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Calorie calculators

Old 07-12-19, 01:03 PM
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gnappi
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Calorie calculators

Biking calorie calculators take as input, age / sex? Yup, weight? 4 sure, distance, time OK. Result = ~ calories burned.

Nice.

Pretty clearly (IMO) a svelte 18 pound road bike is going to take substantially less effort than my 40 pound fully fishing equipped mtn bike at 40 pounds. Where I ride my road bikes are clearly not usable and the mtn bike is just more fun.

I know "a body in motion tends to stay in motion" and some postulate that a heavy bike is no more difficult to keep rolling than a lightweight, but then SUV's should get the same gas mileage as a runt car and manufacturers of vehicles would see no benefit to weight reduction year after year in vehicles :-)

I for one KNOW I work my butt off FAR more to keep 15 mph up on my Mtn bike than my road bikes.

So, bike weight / effort theology set aside for this discussion is there a way to take into account the (IMO) extra exertion it takes to use a heavier bike for distance?
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Old 07-12-19, 01:09 PM
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Yes. A power meter will tell you how much energy you are expending.
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Old 07-12-19, 01:39 PM
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The simple answer is to add the difference between the bike weights to what you enter for your weight.

But that assumes a lot of stuff. For example, we don't know what sort of bike the algorithm has assumed you are riding (how heavy, wind resistance, etc.).

FWIW, I think the calorie counters are of limited value. Mine sez I am burning somewhere near 700 calories an hour. But I know that can't be the case because if it were, I'd be a whole lot thinner than I am. I'm not sure why they are so far off, but I believe it probably has something to do with the body adapting to the exercise that it does. While I might have burned 700 calories an hour riding at my speed when I first began, I am in better shape and more efficient than I used to be, so my body is probably only consuming 400 or so calories an hour.

So my advice is to try to calibrate your calorie counter to your body. Consider your weight (including gain and loss) and calories in, and from there, you should know your calories out and from that, figure out how many calories you are consuming with your exercise. I've done that, and I think the number is something in the range of 350-400 calories per hour of bicycle riding.

Or, like caloso said ... get a power meter or maybe a heart rate monitor.
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Old 07-12-19, 01:57 PM
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The Strava app uses my weight and heart rate monitor to calculate calories burned. My Apple Watch does the same thing. The Apple Watch is always lower. I usually stick with that one and delete the Strava calories. I also try to not eat back my exercise calories as I am still trying to lose weight.
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Old 07-12-19, 02:27 PM
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Pushing a heavier bike will increase your heart rate, which will register as more calories burned.

Many of the fitness wearables and bike computers use algorithms developed by Firstbeat to estimate calorie consumption, based on heart rate data.

Tests indicate that the Firsbeat algorithm is within 7% of laboratory measured calorie consumption.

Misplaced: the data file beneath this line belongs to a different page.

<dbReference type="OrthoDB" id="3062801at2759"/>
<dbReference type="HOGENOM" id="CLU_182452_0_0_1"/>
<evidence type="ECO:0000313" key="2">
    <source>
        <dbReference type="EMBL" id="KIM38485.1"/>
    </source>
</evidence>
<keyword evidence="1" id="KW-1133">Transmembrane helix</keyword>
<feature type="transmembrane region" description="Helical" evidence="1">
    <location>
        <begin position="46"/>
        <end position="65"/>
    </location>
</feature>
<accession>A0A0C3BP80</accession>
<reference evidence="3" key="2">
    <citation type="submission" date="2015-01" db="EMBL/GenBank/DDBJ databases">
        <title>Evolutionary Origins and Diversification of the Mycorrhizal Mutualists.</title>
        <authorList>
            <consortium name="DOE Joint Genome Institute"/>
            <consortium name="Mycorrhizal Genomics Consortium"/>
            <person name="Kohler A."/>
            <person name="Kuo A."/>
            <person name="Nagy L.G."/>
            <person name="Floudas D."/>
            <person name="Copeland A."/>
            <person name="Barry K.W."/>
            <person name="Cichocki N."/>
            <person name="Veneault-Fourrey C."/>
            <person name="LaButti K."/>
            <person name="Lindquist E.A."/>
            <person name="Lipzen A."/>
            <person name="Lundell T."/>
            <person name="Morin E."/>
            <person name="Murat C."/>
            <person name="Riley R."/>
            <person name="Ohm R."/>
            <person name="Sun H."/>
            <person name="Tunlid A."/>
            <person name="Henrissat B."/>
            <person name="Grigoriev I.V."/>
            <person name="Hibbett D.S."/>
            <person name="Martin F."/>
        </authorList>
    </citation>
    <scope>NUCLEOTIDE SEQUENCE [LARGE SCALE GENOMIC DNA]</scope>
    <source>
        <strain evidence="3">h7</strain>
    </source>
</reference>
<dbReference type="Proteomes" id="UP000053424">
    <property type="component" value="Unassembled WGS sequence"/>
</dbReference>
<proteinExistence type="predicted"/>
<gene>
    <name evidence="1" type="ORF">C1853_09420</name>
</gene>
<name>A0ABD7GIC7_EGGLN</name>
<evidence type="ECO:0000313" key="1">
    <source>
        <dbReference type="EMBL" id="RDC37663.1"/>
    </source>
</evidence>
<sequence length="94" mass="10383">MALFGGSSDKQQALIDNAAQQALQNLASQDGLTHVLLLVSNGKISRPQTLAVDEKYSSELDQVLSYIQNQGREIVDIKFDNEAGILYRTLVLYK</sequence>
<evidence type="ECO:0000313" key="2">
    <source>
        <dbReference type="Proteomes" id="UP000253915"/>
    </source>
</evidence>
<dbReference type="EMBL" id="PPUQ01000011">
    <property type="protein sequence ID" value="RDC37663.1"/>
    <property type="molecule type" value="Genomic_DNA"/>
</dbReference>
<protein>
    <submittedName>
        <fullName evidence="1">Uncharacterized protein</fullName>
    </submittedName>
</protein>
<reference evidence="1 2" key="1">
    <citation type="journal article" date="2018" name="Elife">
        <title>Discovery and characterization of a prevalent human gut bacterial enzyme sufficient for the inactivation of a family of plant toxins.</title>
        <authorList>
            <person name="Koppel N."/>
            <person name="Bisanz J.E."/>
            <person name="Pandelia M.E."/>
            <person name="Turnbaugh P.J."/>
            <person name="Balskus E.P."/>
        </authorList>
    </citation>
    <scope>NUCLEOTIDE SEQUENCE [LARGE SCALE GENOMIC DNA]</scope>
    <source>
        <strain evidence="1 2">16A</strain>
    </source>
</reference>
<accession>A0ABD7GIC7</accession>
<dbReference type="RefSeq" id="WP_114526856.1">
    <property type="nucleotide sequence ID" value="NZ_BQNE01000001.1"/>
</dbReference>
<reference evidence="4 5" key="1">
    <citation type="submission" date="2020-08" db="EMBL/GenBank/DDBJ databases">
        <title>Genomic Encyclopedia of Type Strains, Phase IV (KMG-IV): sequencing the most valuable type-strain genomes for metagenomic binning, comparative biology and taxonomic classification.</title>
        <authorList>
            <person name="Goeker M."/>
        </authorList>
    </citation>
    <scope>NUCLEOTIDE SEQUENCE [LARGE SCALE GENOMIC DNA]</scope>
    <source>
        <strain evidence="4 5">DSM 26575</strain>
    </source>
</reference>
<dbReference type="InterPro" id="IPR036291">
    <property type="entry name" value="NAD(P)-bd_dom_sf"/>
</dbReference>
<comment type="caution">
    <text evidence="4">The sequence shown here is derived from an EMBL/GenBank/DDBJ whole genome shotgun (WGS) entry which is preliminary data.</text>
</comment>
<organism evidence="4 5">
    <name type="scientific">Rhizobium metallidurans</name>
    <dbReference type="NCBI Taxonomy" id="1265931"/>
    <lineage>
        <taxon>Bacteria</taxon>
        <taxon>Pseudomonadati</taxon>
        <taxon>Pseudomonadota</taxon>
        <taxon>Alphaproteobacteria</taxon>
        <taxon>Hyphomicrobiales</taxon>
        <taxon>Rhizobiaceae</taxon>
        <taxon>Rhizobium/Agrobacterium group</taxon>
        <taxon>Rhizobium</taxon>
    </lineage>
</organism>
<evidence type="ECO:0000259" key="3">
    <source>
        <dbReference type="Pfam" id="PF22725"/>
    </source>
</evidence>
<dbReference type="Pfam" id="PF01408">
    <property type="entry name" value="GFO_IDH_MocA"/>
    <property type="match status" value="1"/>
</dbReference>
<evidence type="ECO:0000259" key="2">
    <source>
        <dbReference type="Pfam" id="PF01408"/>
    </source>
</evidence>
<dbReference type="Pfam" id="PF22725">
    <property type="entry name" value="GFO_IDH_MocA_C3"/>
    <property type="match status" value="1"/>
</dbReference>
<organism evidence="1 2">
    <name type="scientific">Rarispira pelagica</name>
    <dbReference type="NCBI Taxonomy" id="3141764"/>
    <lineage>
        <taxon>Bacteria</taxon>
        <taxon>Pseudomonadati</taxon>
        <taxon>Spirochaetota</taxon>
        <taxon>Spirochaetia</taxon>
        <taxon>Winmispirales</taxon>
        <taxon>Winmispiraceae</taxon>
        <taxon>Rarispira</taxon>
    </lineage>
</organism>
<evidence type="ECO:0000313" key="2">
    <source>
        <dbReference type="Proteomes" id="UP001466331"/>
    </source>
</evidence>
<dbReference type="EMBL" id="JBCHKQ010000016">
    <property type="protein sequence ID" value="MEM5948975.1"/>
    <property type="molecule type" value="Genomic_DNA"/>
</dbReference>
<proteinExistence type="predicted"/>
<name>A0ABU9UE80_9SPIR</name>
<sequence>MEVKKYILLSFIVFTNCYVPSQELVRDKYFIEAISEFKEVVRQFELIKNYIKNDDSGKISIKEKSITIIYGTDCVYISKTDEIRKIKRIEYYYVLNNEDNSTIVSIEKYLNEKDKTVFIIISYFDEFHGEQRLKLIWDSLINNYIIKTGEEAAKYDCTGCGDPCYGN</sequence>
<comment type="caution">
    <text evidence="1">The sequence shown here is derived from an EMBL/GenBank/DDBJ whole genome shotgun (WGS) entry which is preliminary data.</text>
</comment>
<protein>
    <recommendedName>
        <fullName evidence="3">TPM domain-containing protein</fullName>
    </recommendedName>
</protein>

This page lists devices that use Firstbeat algorithm

Here's an article on accuracy: Firstbeat Gets Calorie Counts Right
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Old 07-12-19, 02:40 PM
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Originally Posted by terrymorse View Post
Pushing a heavier bike will increase your heart rate, which will register as more calories burned.

Many of the fitness wearables and bike computers use algorithms developed by Firstbeat to estimate calorie consumption, based on heart rate data.

Tests indicate that the Firsbeat algorithm is within 7% of laboratory measured calorie consumption.

This page lists devices that use Firstbeat algorithm

Here's an article on accuracy: Firstbeat Gets Calorie Counts Right
I got a Wahoo Kickr a couple years ago and its my first experience training with power numbers. Calories based off power meter numbers are still an estimate, but about as close of an estimate as you can get outside of a lab. Anyway, point being that I can expect to burn about 600-650 calories an hour with a good solid effort. To burn 700 or more calories is an extremely hard workout.

So now I have a pretty good idea of what those efforts feel like, which means that the estimates I get from Strava or my Wahoo out on the road (where I don't have a power meter) are always way, way too high.

Granted, this is still all guesswork, but at least now that I have some sort of idea of what 700 calories/hour feels like, I know that the relaxed coffee ride I did with friends did not actually burn 800 calories per hour.

So for my own calorie-tracking purposes, in my head I just automatically adjust every outdoor ride to roughly 600 calories/hour.

Anyway, so I've had a Fitbit for a few months. I don't wear it when I'm riding but I have it synced to Strava, so my rides eventually show up in my activities.

If I talk a 30-minute walk, I think Fitbit comically exaggerates the amount of calories I've burned. There is absolutely no way I'm burning 350 calories in a 20-30 minute walk.

However, when a bike ride syncs from Strava, Fitbit disregards Strava's calorie estimates and uses its own calculations. Based on my own 600-650 calories/hour estimate, Fitbit's estimates are very close to that every time.

So in conclusion: Fitbit: bad at auto-detecting activities and estimating calories for walks, but good at estimating calories for bikes.
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Old 07-12-19, 03:00 PM
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I don’t worry about it there are too many factors. Charts say 700-800 an hour maybe pedaling a gravel grinder uphill. But then I coast downhill.
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Old 07-12-19, 10:20 PM
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The only time I’ve seen 700kcal/hr is in a race.
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Old 07-13-19, 12:39 AM
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Originally Posted by caloso View Post
The only time Iíve seen 700kcal/hr is in a race.